Gartner has now weighed in on its estimates for PC sales in Q3, so here is a second, combined look at how the industry fared.
As you may recall, I reported on IDC’s findings yesterday: according to that firm, PC sales fell 15 percent in Q3 to 74.3 million units, and all of the top 5 PC makers except for Apple saw sales declines in the quarter. Apple, inexplicably, saw a rather unbelievable 40.2 percent gain.
Gartner has now chimed in with its own figures: according to this company, PC sales fell 19.5 percent in Q3 to 68 million units, and all of the top 5 PC makers, including Apple, saw major sales declines in the quarter. So we have a few things to discuss here.
First, let me do what I normally do and provide the averaged figures: PC sales fell 17.3 percent in Q3 to 71 million units. Lenovo was the biggest maker of PCs, with 17 million units sold (24 percent market share). HP was again in second place, with 12.7 million units sold. And Dell (12 million units), Apple (7.9 million units), and ASUS (5.5 million units) bring up the rear of the top five.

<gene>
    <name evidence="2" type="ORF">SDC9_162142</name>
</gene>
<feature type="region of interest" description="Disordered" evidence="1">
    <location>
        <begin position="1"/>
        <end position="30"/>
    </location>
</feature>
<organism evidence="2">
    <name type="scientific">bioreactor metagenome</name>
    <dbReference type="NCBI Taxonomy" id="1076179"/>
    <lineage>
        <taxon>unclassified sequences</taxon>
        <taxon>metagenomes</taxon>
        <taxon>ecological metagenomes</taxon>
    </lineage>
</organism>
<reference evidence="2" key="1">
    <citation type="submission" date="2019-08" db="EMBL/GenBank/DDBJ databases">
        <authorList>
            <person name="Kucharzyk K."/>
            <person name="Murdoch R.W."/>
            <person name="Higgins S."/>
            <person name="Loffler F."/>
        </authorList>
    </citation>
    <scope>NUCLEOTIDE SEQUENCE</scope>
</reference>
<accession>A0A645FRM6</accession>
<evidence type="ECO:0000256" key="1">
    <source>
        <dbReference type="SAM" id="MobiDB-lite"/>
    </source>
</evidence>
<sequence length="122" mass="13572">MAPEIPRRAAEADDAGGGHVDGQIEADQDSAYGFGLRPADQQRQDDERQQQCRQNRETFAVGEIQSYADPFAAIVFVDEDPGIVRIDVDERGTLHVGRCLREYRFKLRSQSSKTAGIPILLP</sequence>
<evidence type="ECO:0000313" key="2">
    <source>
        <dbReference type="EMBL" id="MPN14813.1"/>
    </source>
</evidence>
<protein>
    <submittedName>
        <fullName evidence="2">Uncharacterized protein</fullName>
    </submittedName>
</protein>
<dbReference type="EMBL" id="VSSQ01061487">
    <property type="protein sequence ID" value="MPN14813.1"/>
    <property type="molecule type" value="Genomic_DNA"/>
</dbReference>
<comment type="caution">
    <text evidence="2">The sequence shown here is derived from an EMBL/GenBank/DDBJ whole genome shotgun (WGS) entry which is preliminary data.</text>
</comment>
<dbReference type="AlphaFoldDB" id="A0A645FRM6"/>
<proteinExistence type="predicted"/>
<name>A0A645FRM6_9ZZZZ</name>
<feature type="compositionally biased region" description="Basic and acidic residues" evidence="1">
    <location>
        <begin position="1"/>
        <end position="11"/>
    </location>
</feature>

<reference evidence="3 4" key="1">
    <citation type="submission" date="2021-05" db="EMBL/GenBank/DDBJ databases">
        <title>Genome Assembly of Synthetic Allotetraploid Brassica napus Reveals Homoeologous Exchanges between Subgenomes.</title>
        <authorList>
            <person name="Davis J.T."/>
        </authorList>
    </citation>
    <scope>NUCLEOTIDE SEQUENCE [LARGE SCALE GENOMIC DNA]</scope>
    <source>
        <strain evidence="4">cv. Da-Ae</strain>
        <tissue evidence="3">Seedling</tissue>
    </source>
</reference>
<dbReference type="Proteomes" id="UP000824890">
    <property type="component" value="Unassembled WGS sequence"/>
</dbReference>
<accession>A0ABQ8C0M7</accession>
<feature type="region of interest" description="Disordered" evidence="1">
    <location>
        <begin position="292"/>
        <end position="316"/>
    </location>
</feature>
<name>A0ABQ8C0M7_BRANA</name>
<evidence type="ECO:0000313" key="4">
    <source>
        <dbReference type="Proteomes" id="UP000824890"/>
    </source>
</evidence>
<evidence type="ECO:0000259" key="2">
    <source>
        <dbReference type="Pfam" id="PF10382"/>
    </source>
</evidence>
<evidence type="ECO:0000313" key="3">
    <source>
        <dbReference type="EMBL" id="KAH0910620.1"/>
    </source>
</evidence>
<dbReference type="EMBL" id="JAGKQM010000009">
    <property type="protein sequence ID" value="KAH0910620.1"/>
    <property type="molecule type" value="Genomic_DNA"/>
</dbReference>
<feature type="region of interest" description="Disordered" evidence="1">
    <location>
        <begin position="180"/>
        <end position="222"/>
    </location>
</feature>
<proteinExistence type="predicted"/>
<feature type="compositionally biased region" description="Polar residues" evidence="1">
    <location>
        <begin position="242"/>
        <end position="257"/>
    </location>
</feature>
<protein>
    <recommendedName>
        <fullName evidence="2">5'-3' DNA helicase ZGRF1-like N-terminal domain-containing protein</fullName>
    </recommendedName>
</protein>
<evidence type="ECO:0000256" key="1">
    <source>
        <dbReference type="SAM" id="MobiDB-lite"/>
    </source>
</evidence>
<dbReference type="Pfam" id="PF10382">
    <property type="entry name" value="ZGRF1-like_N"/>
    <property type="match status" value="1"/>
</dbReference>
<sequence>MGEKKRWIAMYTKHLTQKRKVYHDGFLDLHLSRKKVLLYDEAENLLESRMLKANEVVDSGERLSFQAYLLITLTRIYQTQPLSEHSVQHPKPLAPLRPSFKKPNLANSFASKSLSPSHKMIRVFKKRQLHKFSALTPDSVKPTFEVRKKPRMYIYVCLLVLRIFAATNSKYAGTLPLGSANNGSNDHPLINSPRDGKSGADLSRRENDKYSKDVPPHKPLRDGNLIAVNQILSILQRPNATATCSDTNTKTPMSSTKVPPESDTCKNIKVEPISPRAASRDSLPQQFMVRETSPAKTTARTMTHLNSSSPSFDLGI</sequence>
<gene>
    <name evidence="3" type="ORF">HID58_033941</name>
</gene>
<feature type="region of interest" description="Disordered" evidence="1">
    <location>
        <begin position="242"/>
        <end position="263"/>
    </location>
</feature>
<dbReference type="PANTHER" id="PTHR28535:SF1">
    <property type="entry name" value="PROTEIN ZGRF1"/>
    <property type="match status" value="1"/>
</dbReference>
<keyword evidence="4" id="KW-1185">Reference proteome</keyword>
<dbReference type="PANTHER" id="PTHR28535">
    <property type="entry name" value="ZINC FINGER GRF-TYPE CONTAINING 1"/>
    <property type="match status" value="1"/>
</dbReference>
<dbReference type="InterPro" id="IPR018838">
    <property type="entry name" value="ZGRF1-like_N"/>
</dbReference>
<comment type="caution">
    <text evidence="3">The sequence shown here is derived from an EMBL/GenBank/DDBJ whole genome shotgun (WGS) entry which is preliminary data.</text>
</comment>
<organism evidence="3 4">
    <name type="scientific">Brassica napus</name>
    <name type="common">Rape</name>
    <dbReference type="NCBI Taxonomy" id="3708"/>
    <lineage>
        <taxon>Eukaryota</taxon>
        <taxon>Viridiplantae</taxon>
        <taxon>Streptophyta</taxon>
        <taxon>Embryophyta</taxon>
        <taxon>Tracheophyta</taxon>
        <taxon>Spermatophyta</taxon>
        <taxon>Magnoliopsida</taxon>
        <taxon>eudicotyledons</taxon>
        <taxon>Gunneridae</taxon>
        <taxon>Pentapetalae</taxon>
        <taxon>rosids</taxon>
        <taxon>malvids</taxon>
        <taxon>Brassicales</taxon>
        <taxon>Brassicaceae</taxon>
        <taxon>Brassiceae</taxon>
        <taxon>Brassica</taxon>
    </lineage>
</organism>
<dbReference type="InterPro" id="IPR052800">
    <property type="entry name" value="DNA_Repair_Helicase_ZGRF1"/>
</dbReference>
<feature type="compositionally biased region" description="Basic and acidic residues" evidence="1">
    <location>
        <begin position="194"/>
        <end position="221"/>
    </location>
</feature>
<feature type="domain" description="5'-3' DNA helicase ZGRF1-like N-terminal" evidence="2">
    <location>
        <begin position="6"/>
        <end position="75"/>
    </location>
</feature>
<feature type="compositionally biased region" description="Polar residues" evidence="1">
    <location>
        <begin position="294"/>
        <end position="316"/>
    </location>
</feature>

What’s interesting about those estimates is that IDC’s and Gartner’s unit sales for Lenovo, HP, Dell, and ASUS are identical or nearly so. But where IDC credits Apple with 10 million Mac sales, Gartner says the figure is just 5.6 million. We can only guess why the difference is so large, but using the combined numbers, Apple controls 11 percent of the PC market and Mac sales fell 3 percent year-over-year (YOY).
Obviously, both companies have their own sources for the data they analyze, but they also both measure different things in some cases. For example, Gartner’s figures include “PCs that are equipped with Windows, macOS and Chrome OS,” while IDC’s are only for “traditional PC shipments,” and exclude “Detachable Tablets and Slate Tablets,” and, I think, Chromebooks.
But that doesn’t explain the Apple numbers. And so I will turn to a third data source, Canalys, which reports numbers more similar to my averages: Apple, it says, sold 8 million units in Q3, and its numbers for Lenovo, HP, Dell, and ASUS likewise map neatly to my averages. (Canalys says that Apple unit sales grew 1.7 percent in the quarter, while the average of IDC and Gartner comes in at that 3 percent drop-off.)
Ultimately, these numbers are often estimates since not all PC makers report hard unit sales figures. Apple, most notably, does not.
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